For 39 years I have spent one week each April at The Masters so arithmetic indicates that I have devoted almost exactly nine months of my life to being in that speck of a place in Georgia. Using the same arithmetical process, if I have covered 20 Ryder Cups, the first in 1973, the next in 1981 and every one since, it follows that I have spent 20 weeks during the past 40 years at venues such as The Country Club, Brookline, in the U.S., Walton Heath, Surrey, England, Kiawah Island, South Carolina, Muirfield, Gullane, Scotland, Oak Hill, Rochester, New York, The Belfry, Birmingham, England, Valhalla, Louisville, Kentucky, and Valderrama, Costa del Sol, Spain. And I have been paid to do so, what’s more. Not a bad gig, eh?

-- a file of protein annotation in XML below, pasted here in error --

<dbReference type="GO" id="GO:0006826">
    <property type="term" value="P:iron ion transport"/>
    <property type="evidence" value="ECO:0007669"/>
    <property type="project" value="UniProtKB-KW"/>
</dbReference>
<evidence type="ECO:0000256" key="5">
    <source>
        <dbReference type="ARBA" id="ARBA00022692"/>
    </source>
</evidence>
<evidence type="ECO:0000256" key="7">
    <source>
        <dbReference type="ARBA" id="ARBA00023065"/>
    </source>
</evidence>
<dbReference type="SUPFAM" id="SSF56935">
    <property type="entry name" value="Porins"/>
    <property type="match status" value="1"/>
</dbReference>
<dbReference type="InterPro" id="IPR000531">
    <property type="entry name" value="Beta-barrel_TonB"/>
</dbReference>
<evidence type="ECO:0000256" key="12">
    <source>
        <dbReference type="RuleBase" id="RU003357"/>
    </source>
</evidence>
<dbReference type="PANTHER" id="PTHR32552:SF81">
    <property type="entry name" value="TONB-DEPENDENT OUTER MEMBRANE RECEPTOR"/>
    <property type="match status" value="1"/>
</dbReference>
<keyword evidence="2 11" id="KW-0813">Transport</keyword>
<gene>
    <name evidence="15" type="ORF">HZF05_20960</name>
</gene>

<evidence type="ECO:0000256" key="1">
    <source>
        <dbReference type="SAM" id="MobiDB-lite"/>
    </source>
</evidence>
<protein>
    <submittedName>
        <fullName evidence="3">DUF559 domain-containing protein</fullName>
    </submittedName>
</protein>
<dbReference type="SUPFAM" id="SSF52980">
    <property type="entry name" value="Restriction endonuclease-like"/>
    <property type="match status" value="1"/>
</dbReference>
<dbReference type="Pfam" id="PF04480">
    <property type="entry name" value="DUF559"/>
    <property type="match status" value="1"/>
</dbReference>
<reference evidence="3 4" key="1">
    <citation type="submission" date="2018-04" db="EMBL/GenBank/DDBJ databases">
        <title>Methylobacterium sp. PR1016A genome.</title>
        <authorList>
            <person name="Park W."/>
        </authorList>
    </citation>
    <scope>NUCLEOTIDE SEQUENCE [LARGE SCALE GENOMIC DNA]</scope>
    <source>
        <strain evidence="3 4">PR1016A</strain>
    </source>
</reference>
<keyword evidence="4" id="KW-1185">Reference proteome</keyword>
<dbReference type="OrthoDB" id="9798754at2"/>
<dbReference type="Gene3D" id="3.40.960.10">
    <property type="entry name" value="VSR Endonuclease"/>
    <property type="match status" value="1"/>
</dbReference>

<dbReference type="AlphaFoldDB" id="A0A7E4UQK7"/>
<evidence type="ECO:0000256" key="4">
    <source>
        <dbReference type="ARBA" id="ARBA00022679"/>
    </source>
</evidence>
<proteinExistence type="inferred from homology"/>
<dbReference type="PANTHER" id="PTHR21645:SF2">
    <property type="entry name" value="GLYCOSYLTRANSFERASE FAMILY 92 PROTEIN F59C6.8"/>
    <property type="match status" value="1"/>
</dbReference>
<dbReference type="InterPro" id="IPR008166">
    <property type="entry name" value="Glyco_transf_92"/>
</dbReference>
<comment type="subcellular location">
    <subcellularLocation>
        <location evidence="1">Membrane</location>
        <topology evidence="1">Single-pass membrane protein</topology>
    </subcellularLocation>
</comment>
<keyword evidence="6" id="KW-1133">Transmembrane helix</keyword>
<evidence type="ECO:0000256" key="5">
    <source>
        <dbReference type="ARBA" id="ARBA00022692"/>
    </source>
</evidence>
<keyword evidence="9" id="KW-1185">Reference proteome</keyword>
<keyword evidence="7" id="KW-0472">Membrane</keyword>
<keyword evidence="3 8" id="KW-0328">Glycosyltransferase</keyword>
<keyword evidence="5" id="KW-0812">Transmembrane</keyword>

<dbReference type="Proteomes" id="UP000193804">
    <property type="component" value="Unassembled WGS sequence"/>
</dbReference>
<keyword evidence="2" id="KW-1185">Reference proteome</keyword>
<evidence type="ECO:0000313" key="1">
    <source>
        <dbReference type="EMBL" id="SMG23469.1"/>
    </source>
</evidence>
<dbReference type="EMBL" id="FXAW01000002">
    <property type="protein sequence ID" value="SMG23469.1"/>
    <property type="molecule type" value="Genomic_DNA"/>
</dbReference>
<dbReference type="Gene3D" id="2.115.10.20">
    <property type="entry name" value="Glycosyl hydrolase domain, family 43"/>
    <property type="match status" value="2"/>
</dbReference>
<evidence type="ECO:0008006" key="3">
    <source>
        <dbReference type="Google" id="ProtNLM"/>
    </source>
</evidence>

The Friday, Saturday and Sunday of a Ryder Cup are in my opinion the best three days in golf, a biennial battle against our oldest allies. Shorter than the Masters or the Open, two of my favourites, a Ryder Cup is an intensive 72-hour examination that will test a player’s mental resolve as much as their physical skill...
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